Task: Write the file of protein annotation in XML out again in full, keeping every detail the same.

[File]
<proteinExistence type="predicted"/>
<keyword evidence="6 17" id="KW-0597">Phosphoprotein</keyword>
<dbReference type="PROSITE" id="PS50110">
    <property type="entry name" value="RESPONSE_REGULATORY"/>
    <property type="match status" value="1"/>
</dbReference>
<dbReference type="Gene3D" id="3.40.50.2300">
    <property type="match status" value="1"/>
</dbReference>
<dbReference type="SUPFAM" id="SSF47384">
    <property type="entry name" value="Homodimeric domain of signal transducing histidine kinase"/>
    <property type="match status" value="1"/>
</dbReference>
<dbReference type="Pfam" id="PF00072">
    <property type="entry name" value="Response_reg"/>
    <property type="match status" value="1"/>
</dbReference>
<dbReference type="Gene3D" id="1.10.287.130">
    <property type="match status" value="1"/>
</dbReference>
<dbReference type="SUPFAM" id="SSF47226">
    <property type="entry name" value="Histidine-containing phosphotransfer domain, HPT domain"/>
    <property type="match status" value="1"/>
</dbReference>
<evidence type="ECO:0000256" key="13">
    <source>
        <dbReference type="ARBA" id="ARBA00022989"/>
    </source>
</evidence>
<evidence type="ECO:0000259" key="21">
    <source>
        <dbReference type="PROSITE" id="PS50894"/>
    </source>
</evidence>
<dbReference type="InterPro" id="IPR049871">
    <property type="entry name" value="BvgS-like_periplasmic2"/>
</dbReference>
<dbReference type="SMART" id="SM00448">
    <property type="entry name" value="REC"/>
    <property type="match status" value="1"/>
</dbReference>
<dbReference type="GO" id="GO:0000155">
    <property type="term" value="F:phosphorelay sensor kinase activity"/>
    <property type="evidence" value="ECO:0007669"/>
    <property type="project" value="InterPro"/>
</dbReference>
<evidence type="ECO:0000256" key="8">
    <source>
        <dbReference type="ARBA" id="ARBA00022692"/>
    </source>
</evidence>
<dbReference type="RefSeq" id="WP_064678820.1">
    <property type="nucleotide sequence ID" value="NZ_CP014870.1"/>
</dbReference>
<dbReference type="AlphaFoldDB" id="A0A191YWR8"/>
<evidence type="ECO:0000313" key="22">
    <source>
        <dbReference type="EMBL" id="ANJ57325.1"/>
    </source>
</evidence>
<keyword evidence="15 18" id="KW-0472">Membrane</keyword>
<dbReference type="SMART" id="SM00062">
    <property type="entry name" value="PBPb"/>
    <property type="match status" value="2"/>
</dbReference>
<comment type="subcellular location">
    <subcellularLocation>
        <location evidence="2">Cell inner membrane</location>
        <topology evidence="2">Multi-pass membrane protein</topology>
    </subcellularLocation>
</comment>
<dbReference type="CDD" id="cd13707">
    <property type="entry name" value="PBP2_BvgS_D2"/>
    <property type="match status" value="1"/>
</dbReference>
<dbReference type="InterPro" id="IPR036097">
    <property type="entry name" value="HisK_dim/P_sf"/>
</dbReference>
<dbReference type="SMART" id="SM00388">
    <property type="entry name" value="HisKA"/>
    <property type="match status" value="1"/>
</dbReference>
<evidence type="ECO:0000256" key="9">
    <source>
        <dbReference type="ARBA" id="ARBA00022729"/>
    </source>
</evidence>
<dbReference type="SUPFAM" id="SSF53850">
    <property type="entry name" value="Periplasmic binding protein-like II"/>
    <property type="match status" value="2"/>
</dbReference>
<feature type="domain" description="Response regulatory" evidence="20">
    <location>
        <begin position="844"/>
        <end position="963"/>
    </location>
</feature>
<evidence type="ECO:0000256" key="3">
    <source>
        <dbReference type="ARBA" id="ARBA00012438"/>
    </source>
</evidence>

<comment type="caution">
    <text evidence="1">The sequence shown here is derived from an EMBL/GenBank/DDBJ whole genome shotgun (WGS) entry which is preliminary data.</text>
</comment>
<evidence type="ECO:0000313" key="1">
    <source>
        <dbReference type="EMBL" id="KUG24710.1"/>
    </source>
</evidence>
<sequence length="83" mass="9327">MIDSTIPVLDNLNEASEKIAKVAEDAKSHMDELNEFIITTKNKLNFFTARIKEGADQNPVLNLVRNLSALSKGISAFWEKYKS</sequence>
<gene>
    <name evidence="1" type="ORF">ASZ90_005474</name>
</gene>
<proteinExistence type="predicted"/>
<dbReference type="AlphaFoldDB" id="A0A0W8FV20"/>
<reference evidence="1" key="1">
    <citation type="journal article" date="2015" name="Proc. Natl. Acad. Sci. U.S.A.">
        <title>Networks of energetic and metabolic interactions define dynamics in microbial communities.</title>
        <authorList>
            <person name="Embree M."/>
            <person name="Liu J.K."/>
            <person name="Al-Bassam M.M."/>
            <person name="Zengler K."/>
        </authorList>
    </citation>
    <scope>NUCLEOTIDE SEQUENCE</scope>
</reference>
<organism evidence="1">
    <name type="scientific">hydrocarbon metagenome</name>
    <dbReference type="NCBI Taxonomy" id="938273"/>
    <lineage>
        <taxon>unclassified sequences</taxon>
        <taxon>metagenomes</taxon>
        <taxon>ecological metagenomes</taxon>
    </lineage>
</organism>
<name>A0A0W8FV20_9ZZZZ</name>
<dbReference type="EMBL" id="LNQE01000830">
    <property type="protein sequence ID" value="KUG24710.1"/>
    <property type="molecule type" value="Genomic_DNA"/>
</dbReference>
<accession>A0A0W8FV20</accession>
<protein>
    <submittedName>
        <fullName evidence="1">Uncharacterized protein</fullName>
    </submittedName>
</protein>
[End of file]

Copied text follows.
<proteinExistence type="predicted"/>
<keyword evidence="6 17" id="KW-0597">Phosphoprotein</keyword>
<dbReference type="PROSITE" id="PS50110">
    <property type="entry name" value="RESPONSE_REGULATORY"/>
    <property type="match status" value="1"/>
</dbReference>
<dbReference type="Gene3D" id="3.40.50.2300">
    <property type="match status" value="1"/>
</dbReference>
<dbReference type="SUPFAM" id="SSF47384">
    <property type="entry name" value="Homodimeric domain of signal transducing histidine kinase"/>
    <property type="match status" value="1"/>
</dbReference>
<dbReference type="Pfam" id="PF00072">
    <property type="entry name" value="Response_reg"/>
    <property type="match status" value="1"/>
</dbReference>
<dbReference type="Gene3D" id="1.10.287.130">
    <property type="match status" value="1"/>
</dbReference>
<dbReference type="SUPFAM" id="SSF47226">
    <property type="entry name" value="Histidine-containing phosphotransfer domain, HPT domain"/>
    <property type="match status" value="1"/>
</dbReference>
<evidence type="ECO:0000256" key="13">
    <source>
        <dbReference type="ARBA" id="ARBA00022989"/>
    </source>
</evidence>
<evidence type="ECO:0000259" key="21">
    <source>
        <dbReference type="PROSITE" id="PS50894"/>
    </source>
</evidence>
<dbReference type="InterPro" id="IPR049871">
    <property type="entry name" value="BvgS-like_periplasmic2"/>
</dbReference>
<dbReference type="SMART" id="SM00448">
    <property type="entry name" value="REC"/>
    <property type="match status" value="1"/>
</dbReference>
<dbReference type="GO" id="GO:0000155">
    <property type="term" value="F:phosphorelay sensor kinase activity"/>
    <property type="evidence" value="ECO:0007669"/>
    <property type="project" value="InterPro"/>
</dbReference>
<evidence type="ECO:0000256" key="8">
    <source>
        <dbReference type="ARBA" id="ARBA00022692"/>
    </source>
</evidence>
<dbReference type="RefSeq" id="WP_064678820.1">
    <property type="nucleotide sequence ID" value="NZ_CP014870.1"/>
</dbReference>
<dbReference type="AlphaFoldDB" id="A0A191YWR8"/>
<evidence type="ECO:0000313" key="22">
    <source>
        <dbReference type="EMBL" id="ANJ57325.1"/>
    </source>
</evidence>
<keyword evidence="15 18" id="KW-0472">Membrane</keyword>
<dbReference type="SMART" id="SM00062">
    <property type="entry name" value="PBPb"/>
    <property type="match status" value="2"/>
</dbReference>
<comment type="subcellular location">
    <subcellularLocation>
        <location evidence="2">Cell inner membrane</location>
        <topology evidence="2">Multi-pass membrane protein</topology>
    </subcellularLocation>
</comment>
<dbReference type="CDD" id="cd13707">
    <property type="entry name" value="PBP2_BvgS_D2"/>
    <property type="match status" value="1"/>
</dbReference>
<dbReference type="InterPro" id="IPR036097">
    <property type="entry name" value="HisK_dim/P_sf"/>
</dbReference>
<dbReference type="SMART" id="SM00388">
    <property type="entry name" value="HisKA"/>
    <property type="match status" value="1"/>
</dbReference>
<evidence type="ECO:0000256" key="9">
    <source>
        <dbReference type="ARBA" id="ARBA00022729"/>
    </source>
</evidence>
<dbReference type="SUPFAM" id="SSF53850">
    <property type="entry name" value="Periplasmic binding protein-like II"/>
    <property type="match status" value="2"/>
</dbReference>
<feature type="domain" description="Response regulatory" evidence="20">
    <location>
        <begin position="844"/>
        <end position="963"/>
    </location>
</feature>
<evidence type="ECO:0000256" key="3">
    <source>
        <dbReference type="ARBA" id="ARBA00012438"/>
    </source>
</evidence>

<comment type="caution">
    <text evidence="1">The sequence shown here is derived from an EMBL/GenBank/DDBJ whole genome shotgun (WGS) entry which is preliminary data.</text>
</comment>
<evidence type="ECO:0000313" key="1">
    <source>
        <dbReference type="EMBL" id="KUG24710.1"/>
    </source>
</evidence>
<sequence length="83" mass="9327">MIDSTIPVLDNLNEASEKIAKVAEDAKSHMDELNEFIITTKNKLNFFTARIKEGADQNPVLNLVRNLSALSKGISAFWEKYKS</sequence>
<gene>
    <name evidence="1" type="ORF">ASZ90_005474</name>
</gene>
<proteinExistence type="predicted"/>
<dbReference type="AlphaFoldDB" id="A0A0W8FV20"/>
<reference evidence="1" key="1">
    <citation type="journal article" date="2015" name="Proc. Natl. Acad. Sci. U.S.A.">
        <title>Networks of energetic and metabolic interactions define dynamics in microbial communities.</title>
        <authorList>
            <person name="Embree M."/>
            <person name="Liu J.K."/>
            <person name="Al-Bassam M.M."/>
            <person name="Zengler K."/>
        </authorList>
    </citation>
    <scope>NUCLEOTIDE SEQUENCE</scope>
</reference>
<organism evidence="1">
    <name type="scientific">hydrocarbon metagenome</name>
    <dbReference type="NCBI Taxonomy" id="938273"/>
    <lineage>
        <taxon>unclassified sequences</taxon>
        <taxon>metagenomes</taxon>
        <taxon>ecological metagenomes</taxon>
    </lineage>
</organism>
<name>A0A0W8FV20_9ZZZZ</name>
<dbReference type="EMBL" id="LNQE01000830">
    <property type="protein sequence ID" value="KUG24710.1"/>
    <property type="molecule type" value="Genomic_DNA"/>
</dbReference>
<accession>A0A0W8FV20</accession>
<protein>
    <submittedName>
        <fullName evidence="1">Uncharacterized protein</fullName>
    </submittedName>
</protein>